Collecting Rocks and Fossils
We can identify your finds!
We are happy to identify any rock, mineral or fossil specimen at the Museum. Bring your finds to the Museum Shop, tell us where you found them and we'll make an identification on the spot ... free of charge! If it's something unusual, we may ask you to leave it with us for a few days so we can find out more information before we make an identification.
Things we have identified in the last year include the caudal vertebrae (tail bone) of a dinosaur (Valdosaurus) from the Isle of Wight, a rare example of a lobster tail from the local Chalk, and a trilobite forgery - the specimen had two heads!
Useful equipment might include:
- a map of the area [>> where can I get maps?]
- something to carry specimens in
- waterproof notebook, pencil, compass and hand lens [>> where can I get equipment?]
- a camera - log each frame number with a location and description in your notebook, to help identify specimens when you get home
For safety reasons and in the interest of preserving the environment, we don't advise using a rock hammer - you can collect good specimens without one.
If you're going on holiday to the coast or rural location, why not check to see if there are rocks to explore? Holiday destinations in the UK that are also great geology sites include the Isle of Wight, the Dorset coast, Cornwall, parts of Scotland and the Lake District.
Abroad, some of the popular sun-seeker destinations such as Tenerife, Lanzarote and the coast of Spain are fantastic locations to see some geology 'in the field'. Though you might not always be able to bring pieces home, you can be assured of some great photo opportunities.
Further afield, the USA has a variety of easily accessible geological sites, including volcanic formations, impact craters, canyons and fossil sites. Most of these are located in National Parks. If you're planning to visit, you should check access information published by the US National Park Service. You may also find that the Park you're planning to visit has a schedule of guided walks with a geological theme, or other activities based at a visitor centre. Most national Parks have information on the web - check the National Park Service website for full listings.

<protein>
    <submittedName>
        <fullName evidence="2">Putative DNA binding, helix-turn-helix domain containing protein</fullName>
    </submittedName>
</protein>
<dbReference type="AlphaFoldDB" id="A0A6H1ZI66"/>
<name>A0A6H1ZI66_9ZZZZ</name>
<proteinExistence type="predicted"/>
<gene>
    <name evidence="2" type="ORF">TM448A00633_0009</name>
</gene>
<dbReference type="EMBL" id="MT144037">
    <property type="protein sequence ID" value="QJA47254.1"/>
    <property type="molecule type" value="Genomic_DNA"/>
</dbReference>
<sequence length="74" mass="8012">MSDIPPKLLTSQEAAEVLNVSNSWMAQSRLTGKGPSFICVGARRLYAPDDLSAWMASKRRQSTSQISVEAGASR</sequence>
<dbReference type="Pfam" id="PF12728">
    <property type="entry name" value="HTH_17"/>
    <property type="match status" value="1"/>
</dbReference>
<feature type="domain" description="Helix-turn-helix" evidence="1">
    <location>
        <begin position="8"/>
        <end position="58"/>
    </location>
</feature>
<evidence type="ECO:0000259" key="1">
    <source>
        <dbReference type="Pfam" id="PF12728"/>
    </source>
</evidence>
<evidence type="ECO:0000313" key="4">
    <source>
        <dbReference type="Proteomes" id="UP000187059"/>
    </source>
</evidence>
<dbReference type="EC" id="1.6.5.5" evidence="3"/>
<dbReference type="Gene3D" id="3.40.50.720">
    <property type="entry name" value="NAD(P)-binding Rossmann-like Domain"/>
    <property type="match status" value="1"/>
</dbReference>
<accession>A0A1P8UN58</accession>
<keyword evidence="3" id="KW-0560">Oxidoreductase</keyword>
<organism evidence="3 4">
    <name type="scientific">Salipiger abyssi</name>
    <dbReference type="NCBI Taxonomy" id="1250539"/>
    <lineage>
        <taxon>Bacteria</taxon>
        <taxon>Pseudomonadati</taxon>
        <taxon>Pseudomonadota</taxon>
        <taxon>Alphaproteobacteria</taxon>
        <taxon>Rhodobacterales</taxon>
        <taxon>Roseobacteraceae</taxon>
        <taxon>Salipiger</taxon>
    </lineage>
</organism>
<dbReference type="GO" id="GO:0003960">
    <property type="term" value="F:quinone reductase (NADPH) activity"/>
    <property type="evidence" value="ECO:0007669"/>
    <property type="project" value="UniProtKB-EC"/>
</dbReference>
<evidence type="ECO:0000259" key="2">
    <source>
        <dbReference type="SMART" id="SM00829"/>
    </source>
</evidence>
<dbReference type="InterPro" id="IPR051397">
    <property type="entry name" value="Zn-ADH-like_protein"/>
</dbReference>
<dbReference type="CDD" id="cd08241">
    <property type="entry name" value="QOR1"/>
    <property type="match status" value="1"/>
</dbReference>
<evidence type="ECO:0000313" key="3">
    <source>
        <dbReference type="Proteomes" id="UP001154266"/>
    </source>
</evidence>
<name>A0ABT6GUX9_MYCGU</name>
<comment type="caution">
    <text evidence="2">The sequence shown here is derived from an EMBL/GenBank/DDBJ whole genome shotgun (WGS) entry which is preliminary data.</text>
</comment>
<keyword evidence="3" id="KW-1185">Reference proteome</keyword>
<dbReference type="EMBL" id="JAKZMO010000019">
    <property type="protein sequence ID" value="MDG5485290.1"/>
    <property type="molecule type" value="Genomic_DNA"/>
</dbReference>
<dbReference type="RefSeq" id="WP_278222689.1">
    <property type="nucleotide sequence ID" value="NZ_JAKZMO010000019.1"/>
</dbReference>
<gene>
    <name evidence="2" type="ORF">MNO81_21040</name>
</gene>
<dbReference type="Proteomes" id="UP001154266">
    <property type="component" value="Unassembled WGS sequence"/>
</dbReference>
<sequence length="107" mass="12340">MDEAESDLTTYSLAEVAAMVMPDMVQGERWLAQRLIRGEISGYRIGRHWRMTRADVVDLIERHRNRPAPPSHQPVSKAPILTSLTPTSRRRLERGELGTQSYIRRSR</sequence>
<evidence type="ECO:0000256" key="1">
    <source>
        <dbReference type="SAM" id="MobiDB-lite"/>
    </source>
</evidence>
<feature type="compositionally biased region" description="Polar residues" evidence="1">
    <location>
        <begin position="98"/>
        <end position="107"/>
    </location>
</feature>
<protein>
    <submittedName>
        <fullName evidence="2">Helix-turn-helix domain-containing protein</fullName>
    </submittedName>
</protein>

Geology Clubs and Societies
There are lots of groups in the UK that offer organised fossil hunting expeditions and geology field trips: a selection of these are listed on the links page. Our own Friends of the Sedgwick Museum organises field trips and visits to various sites of geological interest, all included in the annual membership. Find out more.
Where to find Geology Guides
- Find the British Geological Survey Guide to your area
- Earthwise Holiday Geology Guides (UK areas) from the BGS.
- A guide to collecting rocks in the USA, published by the USGS.
Where to find maps for your area
- Order Ordnance Survey (UK) maps.
- Order British Geological Survey Maps.
- Find USGS maps.
- Source topographic and specialist maps for almost any destination at Stanford's (UK).